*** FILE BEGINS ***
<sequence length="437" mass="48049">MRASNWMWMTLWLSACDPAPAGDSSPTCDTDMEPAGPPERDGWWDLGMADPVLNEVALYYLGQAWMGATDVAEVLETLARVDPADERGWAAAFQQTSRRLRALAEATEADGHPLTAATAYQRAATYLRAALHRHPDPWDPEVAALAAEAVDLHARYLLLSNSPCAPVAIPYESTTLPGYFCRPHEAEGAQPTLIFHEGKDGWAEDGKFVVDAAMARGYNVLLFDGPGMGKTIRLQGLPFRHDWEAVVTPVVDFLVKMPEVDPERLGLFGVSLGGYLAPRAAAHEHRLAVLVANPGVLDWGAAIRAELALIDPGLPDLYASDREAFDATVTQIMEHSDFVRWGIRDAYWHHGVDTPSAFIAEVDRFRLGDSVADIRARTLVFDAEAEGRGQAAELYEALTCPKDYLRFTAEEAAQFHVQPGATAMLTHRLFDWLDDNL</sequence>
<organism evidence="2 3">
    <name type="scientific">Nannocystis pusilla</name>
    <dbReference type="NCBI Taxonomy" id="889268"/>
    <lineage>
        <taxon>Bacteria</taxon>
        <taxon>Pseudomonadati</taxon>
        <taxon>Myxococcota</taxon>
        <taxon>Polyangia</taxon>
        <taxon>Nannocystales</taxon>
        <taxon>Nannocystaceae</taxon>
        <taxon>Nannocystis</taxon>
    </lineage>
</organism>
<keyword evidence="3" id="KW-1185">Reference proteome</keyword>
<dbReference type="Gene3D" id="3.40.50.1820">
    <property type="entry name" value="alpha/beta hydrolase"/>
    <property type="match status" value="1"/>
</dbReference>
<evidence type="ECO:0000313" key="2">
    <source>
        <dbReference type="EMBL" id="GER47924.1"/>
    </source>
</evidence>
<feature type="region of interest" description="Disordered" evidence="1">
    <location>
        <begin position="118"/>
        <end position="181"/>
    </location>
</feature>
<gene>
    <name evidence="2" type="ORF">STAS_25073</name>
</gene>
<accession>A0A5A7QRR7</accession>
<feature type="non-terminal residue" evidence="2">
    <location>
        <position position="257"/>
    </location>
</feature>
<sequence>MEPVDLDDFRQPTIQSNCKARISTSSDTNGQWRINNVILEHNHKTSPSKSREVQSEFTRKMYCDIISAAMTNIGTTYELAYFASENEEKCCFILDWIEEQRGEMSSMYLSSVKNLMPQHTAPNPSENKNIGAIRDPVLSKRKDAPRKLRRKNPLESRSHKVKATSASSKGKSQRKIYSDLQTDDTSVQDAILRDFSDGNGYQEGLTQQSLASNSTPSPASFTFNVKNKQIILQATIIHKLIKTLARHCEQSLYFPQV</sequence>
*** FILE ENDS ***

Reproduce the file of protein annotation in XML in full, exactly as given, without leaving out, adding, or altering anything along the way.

<sequence length="437" mass="48049">MRASNWMWMTLWLSACDPAPAGDSSPTCDTDMEPAGPPERDGWWDLGMADPVLNEVALYYLGQAWMGATDVAEVLETLARVDPADERGWAAAFQQTSRRLRALAEATEADGHPLTAATAYQRAATYLRAALHRHPDPWDPEVAALAAEAVDLHARYLLLSNSPCAPVAIPYESTTLPGYFCRPHEAEGAQPTLIFHEGKDGWAEDGKFVVDAAMARGYNVLLFDGPGMGKTIRLQGLPFRHDWEAVVTPVVDFLVKMPEVDPERLGLFGVSLGGYLAPRAAAHEHRLAVLVANPGVLDWGAAIRAELALIDPGLPDLYASDREAFDATVTQIMEHSDFVRWGIRDAYWHHGVDTPSAFIAEVDRFRLGDSVADIRARTLVFDAEAEGRGQAAELYEALTCPKDYLRFTAEEAAQFHVQPGATAMLTHRLFDWLDDNL</sequence>
<organism evidence="2 3">
    <name type="scientific">Nannocystis pusilla</name>
    <dbReference type="NCBI Taxonomy" id="889268"/>
    <lineage>
        <taxon>Bacteria</taxon>
        <taxon>Pseudomonadati</taxon>
        <taxon>Myxococcota</taxon>
        <taxon>Polyangia</taxon>
        <taxon>Nannocystales</taxon>
        <taxon>Nannocystaceae</taxon>
        <taxon>Nannocystis</taxon>
    </lineage>
</organism>
<keyword evidence="3" id="KW-1185">Reference proteome</keyword>
<dbReference type="Gene3D" id="3.40.50.1820">
    <property type="entry name" value="alpha/beta hydrolase"/>
    <property type="match status" value="1"/>
</dbReference>
<evidence type="ECO:0000313" key="2">
    <source>
        <dbReference type="EMBL" id="GER47924.1"/>
    </source>
</evidence>
<feature type="region of interest" description="Disordered" evidence="1">
    <location>
        <begin position="118"/>
        <end position="181"/>
    </location>
</feature>
<gene>
    <name evidence="2" type="ORF">STAS_25073</name>
</gene>
<accession>A0A5A7QRR7</accession>
<feature type="non-terminal residue" evidence="2">
    <location>
        <position position="257"/>
    </location>
</feature>
<sequence>MEPVDLDDFRQPTIQSNCKARISTSSDTNGQWRINNVILEHNHKTSPSKSREVQSEFTRKMYCDIISAAMTNIGTTYELAYFASENEEKCCFILDWIEEQRGEMSSMYLSSVKNLMPQHTAPNPSENKNIGAIRDPVLSKRKDAPRKLRRKNPLESRSHKVKATSASSKGKSQRKIYSDLQTDDTSVQDAILRDFSDGNGYQEGLTQQSLASNSTPSPASFTFNVKNKQIILQATIIHKLIKTLARHCEQSLYFPQV</sequence>